No Immediate Plans for Affordability Caps in UK
Following last year’s remote customer interaction consultation, the United Kingdom Gambling Commission has revealed that its points of action do not include an obligatory soft affordability cap.
Rather, the Commission has said it will be focusing on developing measures that will stop players from losing significant amounts of money and ways to stop those who are financially vulnerable from being harmed by gambling.
The consultation began in November last year and was extended through December. In total, the Commission received roughly 13,000 submissions, of which approximately 1,000 were full consultation responses and 12,000 were answers to a short survey. While it was a wide-ranging consultation, a great deal of attention was given to the suggestion of a mandatory affordability threshold, with a proposed figure of £100 per month.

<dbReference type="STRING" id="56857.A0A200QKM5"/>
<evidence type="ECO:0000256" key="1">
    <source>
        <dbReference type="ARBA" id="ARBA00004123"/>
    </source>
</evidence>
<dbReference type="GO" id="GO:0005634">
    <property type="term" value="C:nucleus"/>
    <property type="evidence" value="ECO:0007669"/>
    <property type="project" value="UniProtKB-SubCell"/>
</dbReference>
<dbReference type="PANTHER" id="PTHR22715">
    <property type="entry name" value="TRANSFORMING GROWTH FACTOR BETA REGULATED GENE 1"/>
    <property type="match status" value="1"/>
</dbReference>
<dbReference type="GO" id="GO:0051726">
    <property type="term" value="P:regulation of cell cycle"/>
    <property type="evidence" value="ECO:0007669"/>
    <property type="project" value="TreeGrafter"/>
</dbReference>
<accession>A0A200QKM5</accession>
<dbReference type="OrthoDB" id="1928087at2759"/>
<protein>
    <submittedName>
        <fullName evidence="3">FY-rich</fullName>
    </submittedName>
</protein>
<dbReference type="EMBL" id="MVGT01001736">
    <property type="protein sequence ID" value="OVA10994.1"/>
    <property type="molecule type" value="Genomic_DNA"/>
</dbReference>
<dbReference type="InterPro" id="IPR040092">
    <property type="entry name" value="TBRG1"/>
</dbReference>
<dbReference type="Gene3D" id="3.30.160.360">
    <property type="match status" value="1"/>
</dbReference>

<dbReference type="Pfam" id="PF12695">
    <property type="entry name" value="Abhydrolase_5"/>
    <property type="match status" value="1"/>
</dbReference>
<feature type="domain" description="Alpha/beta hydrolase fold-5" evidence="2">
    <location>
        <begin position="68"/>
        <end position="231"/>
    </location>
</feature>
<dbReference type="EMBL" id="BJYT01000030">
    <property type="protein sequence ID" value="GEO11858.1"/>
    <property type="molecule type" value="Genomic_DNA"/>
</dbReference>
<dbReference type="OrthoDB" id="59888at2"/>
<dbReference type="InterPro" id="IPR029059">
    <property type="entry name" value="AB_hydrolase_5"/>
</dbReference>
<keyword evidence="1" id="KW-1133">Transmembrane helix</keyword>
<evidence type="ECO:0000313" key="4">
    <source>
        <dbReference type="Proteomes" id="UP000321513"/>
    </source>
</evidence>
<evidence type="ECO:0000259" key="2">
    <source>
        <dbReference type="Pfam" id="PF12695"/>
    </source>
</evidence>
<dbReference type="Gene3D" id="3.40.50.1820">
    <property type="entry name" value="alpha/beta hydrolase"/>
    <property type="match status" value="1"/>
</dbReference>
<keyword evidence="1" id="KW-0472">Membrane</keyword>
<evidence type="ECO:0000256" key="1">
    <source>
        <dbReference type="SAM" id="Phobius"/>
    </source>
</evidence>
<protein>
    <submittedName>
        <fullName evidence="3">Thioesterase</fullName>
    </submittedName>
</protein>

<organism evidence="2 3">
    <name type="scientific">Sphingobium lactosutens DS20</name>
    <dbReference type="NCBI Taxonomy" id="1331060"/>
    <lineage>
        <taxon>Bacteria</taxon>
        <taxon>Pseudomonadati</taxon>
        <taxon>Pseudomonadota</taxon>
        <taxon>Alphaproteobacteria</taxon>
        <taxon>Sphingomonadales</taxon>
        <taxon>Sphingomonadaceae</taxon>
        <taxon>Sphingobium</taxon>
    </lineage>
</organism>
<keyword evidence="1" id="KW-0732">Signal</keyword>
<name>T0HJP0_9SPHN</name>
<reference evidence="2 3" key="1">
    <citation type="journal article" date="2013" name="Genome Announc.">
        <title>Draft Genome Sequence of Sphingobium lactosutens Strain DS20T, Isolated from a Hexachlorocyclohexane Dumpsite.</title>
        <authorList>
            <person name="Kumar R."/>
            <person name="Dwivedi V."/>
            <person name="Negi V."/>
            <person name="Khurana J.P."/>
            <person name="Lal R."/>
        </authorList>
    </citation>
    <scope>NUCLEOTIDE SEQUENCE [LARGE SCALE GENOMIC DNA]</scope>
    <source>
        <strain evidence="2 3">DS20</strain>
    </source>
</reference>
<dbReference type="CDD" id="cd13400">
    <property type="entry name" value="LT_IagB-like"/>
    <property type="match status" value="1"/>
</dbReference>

Many industry groups, including the Gambling Business Group (BGB), criticized the proposal. However, it has not been listed as a main propriety by the regulator following its review of the responses.
This was hinted at in a recent speech by the Commission’s acting join chief executive Sarah Gardner, where she said that the body’s “immediate action” will be to prevent players from risking “clearly unaffordable” amounts.
The Commission has outlined three key risks that it will prioritize for action. The first is preventing players from incurring large losses in a very short time. It gave the example of a player who lost £4,000 in six minutes.
The second priority is implementing safeguards to prevent significant loses over time. The Commission said that it will require checks on customers and gave the example of a player who lost £35,000 over two months.
Finally, the Commission said that it will seek to introduce measures for instances where customer data shows that an individual is “particularly financially vulnerable and likely to be harmed by their level of gambling”.
However, it has not dropped the idea of affordability thresholds completely and said that it will carry out a consultation on them. Furthermore, the Commission will be continuing its work with the Department for Digital, Culture, Media and Sport (DCMS) on the Gambling Act Review.